Grant Cohn: Inner thoughts of 49ers’ Chip Kelly still a mystery

Coach brought a new management style to San Francisco - he shares his football knowledge and runs startlingly efficient practices - but he’s loath to reveal much about himself.|


That's my first impression of 49ers new head coach Chip Kelly. I could be totally wrong. I'm trying to get to know the guy, and he's hard to know.

He doesn't do one-on-one interviews. I have no idea why. I asked for one and got turned down, politely. His predecessor, Jim Tomsula, did one-on-ones all the time. Even Tomsula's predecessor, Jim Harbaugh, did one-on-ones. That's how he and Tomsula got to know the writers, and the writers got to know them. Bill Walsh, George Seifert, Steve Mariucci, Dennis Erickson, Mike Nolan and Mike Singletary did one-on-one interviews. You name the coach, he did interviews. It's a 49ers tradition.

Kelly doesn't seem interested in getting to know us. Or maybe he is interested but doesn't feel comfortable around new people. Maybe meeting others gives him anxiety. Or maybe he's obsessed with business. I am not judging him. I'm describing.

Even during group interviews, Kelly seems nervous. He talks reallyreallyfast, like he's trying to fill awkward moments with as many words as possible, as opposed to Harbaugh, who actually enjoyed creating awkward moments in group interviews. Got a kick out of it.

Kelly also tells jokes which tend to fall flat. Maybe it's his delivery. Maybe it's his timing. Whatever it is, he's not particularly funny, as opposed to Harbaugh, who had a wicked sense of humor, and Tomsula, who was a laugh riot even if he didn't mean to be.

Tomsula was funny because no matter how hard he tried — and, boy, did he try — he simply couldn't articulate his thoughts. Even the most basic explanations involved multiple tangents, sentence fragments, hand gestures and sound effects. He was almost impossible to transcribe and even harder to understand. But he was colorful.

Kelly explains himself extremely well. Enjoys explaining himself. Wants to explain himself. Wants to show how smart he is and how much he knows about football and how easily he speaks that language. Wants you to know he's the real deal. He's generous with his insights.

Harbaugh was not. Harbaugh could be a lot of fun when he wanted to be — he had stories and catch phrases and historical anecdotes. Had a lot of ways to divert interviews away from football.

How many times did we hear about the low-hanging fruit, or how he had already plowed that ground?

But Harbaugh didn't like to talk about his sport with the media. His explanations could be short and hostile. 'That's scheme,' he would say, a man guarding state secrets. He didn't feel he needed to justify himself or answer to people who didn't know the game half as well as he did.

Kelly is the opposite. Kelly wants to dazzle you with his football acumen. He answers questions like he's teaching a seminar, like he's trying to raise the football IQ of the media and the fans and the United States of America.

I appreciate Kelly's style of answering questions in group interviews. He's collegial, as opposed to Harbaugh, who was combative. You had to fight Harbaugh for a good answer. The interview was a battle, a battle I grew to appreciate. I miss Harbaugh.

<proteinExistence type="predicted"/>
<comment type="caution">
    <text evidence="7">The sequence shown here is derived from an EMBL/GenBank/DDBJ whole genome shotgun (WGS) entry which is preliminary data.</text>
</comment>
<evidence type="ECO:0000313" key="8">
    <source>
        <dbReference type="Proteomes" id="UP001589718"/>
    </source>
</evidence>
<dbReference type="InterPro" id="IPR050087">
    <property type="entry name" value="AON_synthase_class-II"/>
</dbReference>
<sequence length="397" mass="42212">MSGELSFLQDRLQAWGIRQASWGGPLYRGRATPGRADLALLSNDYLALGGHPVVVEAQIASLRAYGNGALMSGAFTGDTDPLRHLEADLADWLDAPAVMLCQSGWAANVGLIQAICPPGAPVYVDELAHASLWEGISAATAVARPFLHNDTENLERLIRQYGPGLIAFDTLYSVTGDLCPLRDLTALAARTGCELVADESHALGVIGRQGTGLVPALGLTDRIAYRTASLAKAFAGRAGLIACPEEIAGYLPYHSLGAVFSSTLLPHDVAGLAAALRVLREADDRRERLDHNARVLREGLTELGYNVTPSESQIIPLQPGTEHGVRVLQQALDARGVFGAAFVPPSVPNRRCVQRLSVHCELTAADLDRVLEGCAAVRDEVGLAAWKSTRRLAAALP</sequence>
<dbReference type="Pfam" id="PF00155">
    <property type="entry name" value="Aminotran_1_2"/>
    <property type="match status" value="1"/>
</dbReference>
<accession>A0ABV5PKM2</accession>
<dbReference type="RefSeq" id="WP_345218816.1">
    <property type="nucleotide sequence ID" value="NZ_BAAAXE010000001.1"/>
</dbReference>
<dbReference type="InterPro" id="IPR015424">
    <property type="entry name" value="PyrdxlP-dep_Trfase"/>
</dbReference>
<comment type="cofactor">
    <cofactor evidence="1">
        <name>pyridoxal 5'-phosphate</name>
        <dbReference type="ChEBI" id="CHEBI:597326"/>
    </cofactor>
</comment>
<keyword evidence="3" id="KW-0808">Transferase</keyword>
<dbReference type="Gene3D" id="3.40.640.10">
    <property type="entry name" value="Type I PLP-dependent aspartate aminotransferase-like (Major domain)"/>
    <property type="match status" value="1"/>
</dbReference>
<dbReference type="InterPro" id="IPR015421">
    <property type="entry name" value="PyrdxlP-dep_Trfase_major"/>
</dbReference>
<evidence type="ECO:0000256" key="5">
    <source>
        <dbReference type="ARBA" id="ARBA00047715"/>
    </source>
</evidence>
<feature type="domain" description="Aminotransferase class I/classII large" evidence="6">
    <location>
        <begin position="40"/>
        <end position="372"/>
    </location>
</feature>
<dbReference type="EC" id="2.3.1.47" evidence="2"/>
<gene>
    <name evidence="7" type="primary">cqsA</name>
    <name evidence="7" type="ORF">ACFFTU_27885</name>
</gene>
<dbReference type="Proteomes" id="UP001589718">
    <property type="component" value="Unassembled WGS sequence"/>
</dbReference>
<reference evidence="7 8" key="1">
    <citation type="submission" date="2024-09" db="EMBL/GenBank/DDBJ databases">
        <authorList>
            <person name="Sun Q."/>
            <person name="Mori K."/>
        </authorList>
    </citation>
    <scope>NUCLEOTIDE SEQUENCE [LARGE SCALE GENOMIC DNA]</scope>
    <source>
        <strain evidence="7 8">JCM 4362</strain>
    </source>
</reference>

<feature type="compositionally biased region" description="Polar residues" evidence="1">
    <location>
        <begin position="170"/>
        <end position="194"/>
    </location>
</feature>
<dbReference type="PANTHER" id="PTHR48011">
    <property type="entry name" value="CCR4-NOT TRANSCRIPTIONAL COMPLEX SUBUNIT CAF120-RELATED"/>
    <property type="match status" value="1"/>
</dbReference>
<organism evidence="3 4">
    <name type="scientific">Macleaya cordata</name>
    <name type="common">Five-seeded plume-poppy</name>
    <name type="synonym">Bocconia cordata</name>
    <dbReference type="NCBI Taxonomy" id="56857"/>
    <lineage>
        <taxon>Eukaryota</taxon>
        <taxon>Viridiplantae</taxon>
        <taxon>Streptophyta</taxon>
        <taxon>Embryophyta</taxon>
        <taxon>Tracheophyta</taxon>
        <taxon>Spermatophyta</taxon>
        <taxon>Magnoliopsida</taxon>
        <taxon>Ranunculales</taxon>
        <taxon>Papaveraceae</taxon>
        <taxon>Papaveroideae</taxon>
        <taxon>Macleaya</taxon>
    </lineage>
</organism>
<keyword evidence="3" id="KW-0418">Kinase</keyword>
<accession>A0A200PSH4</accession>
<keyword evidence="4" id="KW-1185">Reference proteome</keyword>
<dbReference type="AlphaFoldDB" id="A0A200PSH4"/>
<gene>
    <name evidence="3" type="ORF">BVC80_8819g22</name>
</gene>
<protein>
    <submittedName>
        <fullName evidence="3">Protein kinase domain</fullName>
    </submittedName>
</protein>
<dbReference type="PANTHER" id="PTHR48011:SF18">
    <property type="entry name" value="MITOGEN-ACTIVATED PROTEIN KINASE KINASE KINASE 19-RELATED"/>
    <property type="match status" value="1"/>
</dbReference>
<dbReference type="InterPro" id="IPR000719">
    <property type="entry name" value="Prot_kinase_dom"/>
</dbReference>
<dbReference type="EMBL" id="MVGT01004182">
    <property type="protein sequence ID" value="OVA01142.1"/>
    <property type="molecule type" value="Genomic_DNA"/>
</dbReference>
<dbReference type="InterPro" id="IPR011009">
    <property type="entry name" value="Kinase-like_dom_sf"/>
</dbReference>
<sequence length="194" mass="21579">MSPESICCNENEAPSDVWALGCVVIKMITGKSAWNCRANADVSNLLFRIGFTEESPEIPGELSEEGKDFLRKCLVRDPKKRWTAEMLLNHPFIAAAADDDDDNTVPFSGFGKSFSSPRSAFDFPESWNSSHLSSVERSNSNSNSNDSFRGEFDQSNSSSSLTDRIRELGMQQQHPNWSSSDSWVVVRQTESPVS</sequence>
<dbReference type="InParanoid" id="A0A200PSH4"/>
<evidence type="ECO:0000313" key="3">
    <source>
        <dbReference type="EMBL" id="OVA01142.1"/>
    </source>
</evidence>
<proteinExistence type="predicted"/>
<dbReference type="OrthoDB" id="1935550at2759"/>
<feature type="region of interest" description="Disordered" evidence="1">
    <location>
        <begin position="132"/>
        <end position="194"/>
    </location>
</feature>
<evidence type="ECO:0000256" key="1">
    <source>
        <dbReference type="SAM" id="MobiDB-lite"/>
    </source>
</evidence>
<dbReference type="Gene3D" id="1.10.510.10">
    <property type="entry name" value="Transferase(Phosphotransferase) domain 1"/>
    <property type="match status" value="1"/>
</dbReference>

I miss the way he coached practices. He was obsessive. He couldn't just watch a drill — he had to participate in it. Had to blow his whistle. Had to yell. Had to be the leader of the team. You always knew where Harbaugh was on the field.

Kelly is tougher to find. He's short, and he wears gray shorts, a gray T-shirt and white tennis shoes. He dresses like he's an equipment guy or a ball boy. He blends in.

And he's always moving. He seems to have a quick take on things. He'll watch one drill for 45 seconds. Then he'll move to another drill and watch that for 45 seconds. Then another. And another. Then he'll walk over to a player and tell a joke. I saw Kelly and Bruce Ellington smiling and chatting for a good 30 seconds at the beginning of Tuesday's practice.

Then Kelly walked over to the sideline and said hello to Bob Holtzman from ESPN. Then Kelly walked over to a high school football coach and welcomed him to practice. Then I lost Kelly temporarily. You take your eyes off of him for one second and he's gone.

Kelly is not a commanding presence, not a leader during practice. He's an observer. He looks. He studies. Doesn't teach or yell or blow a whistle. Stands quietly and watches. Says nothing when it's time to switch drills. An artificial air-horn noise blasts out of two giant speakers, and then a robotic Stephen-Hawking-sounding voice tells players where to go and what to do. Kelly delegates most of his talking to a computer program.

Shy? Or efficient? Maybe a bit of both.

I can tell you Kelly's practices are highly efficient. I've never seen a football practice move so quickly. One play after another after another with no huddles or breaks in between. Just get the ball and go. The choreography is almost hypnotic.

You get the feeling there are levels to Kelly, levels he hasn't shown and we haven't seen. We wait, wait with interest.

Grant Cohn writes sports columns and the 'Inside the 49ers' blog for The Press Democrat's website. You can reach him at

UPDATED: Please read and follow our commenting policy:

  • This is a family newspaper, please use a kind and respectful tone.
  • No profanity, hate speech or personal attacks. No off-topic remarks.
  • No disinformation about current events.
  • We will remove any comments — or commenters — that do not follow this commenting policy.
Send a letter to the editor